• Truth in Lending Act (TILA): TILA requires lenders to provide borrowers with clear and accurate information about loan terms and costs. Compliance with TILA is crucial to prevent deceptive practices and ensure transparency. 
  • Real Estate Settlement Procedures Act (RESPA): RESPA regulates the disclosure of settlement costs and prohibits kickbacks and referral fees. This law is meant to protect consumers from unethical practices. 
  • Equal Credit Opportunity Act (ECOA): ECOA prohibits discrimination in all lending practices based on race, color, religion, national origin, sex, marital status, age, or the use of public assistance. This law ensures that all potential borrowers are equal in the eyes of the law and that loans or mortgages cannot be denied on the basis of the above. 
  • Home Mortgage Disclosure Act (HMDA): HMDA mandates how data on mortgage applications, originations, and purchases is collected and reported. Proper compliance with HMDA helps regulators to monitor fair lending practices and identify potential discrimination.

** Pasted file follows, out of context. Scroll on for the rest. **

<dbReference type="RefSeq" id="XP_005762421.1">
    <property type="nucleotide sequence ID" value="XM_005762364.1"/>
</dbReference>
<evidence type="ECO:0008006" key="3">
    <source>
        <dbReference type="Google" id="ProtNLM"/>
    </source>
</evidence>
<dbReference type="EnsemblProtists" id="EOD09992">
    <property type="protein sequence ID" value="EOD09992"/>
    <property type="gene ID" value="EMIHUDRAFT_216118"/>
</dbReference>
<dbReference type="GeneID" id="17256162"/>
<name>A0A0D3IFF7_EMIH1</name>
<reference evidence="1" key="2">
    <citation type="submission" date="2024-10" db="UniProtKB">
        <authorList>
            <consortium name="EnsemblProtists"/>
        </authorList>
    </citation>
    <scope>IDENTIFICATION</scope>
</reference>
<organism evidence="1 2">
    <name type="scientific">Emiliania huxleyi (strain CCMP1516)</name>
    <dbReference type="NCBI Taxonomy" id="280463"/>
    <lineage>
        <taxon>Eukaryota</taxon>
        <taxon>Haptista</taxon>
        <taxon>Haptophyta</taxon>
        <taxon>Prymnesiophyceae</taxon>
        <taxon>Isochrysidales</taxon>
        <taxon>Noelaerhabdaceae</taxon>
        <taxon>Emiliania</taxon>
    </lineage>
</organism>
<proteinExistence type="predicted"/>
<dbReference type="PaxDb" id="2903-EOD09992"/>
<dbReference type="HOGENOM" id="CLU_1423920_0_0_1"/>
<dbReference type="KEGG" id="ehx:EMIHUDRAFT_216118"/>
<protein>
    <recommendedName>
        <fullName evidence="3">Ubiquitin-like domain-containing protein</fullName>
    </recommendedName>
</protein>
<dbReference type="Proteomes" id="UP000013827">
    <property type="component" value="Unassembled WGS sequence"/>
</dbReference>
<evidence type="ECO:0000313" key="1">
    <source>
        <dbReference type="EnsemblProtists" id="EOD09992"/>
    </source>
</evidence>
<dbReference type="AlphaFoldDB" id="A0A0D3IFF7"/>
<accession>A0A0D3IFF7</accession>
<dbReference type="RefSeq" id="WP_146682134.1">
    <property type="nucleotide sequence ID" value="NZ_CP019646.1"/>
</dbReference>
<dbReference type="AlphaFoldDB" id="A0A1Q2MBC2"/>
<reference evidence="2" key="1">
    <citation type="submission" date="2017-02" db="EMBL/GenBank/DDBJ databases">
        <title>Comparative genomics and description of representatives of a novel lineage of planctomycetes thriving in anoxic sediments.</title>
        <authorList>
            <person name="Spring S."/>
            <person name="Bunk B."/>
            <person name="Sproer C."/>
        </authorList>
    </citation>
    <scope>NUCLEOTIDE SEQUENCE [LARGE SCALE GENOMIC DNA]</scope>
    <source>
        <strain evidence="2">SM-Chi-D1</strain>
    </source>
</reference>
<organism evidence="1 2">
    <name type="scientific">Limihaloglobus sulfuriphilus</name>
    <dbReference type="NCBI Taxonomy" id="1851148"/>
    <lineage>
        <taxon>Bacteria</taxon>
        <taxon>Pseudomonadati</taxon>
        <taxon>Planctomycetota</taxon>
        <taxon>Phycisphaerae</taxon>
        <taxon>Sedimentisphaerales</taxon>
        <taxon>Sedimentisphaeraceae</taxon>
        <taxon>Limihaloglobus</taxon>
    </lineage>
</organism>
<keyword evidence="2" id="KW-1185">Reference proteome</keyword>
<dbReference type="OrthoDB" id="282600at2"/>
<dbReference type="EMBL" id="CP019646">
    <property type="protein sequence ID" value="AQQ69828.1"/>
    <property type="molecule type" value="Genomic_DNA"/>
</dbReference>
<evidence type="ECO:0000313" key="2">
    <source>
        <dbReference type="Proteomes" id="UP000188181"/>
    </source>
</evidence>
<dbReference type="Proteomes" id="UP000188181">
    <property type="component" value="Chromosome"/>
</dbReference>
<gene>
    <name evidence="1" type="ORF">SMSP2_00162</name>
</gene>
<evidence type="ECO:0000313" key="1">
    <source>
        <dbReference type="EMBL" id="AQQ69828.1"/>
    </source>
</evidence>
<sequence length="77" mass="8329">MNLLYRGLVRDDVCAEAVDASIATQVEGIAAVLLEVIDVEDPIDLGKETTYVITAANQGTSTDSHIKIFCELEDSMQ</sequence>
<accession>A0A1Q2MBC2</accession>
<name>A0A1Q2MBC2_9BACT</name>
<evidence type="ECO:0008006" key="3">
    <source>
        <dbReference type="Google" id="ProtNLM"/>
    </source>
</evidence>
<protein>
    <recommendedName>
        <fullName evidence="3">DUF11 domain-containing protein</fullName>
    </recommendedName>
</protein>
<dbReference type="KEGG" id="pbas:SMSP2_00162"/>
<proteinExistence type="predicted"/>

• Privacy and Data Security Regulations: It is imperative that companies safeguard customer information and comply with regulations such as the Gramm-Leach-Bliley Act (GLBA) and the Fair Credit Reporting Act (FCRA). Failing to exercise due diligence and leaving customer information vulnerable to outside threats is a serious violation and could lead to stiff financial penalties, or worse. 

8-Step Compliance Checklist for Websites

Now that we have a better understanding of lending’s no-tolerance regulatory landscape, let's delve into the essential steps that should be included in a website compliance checklist for mortgage companies.  

Step 1: Include Clear and Accurate Disclosures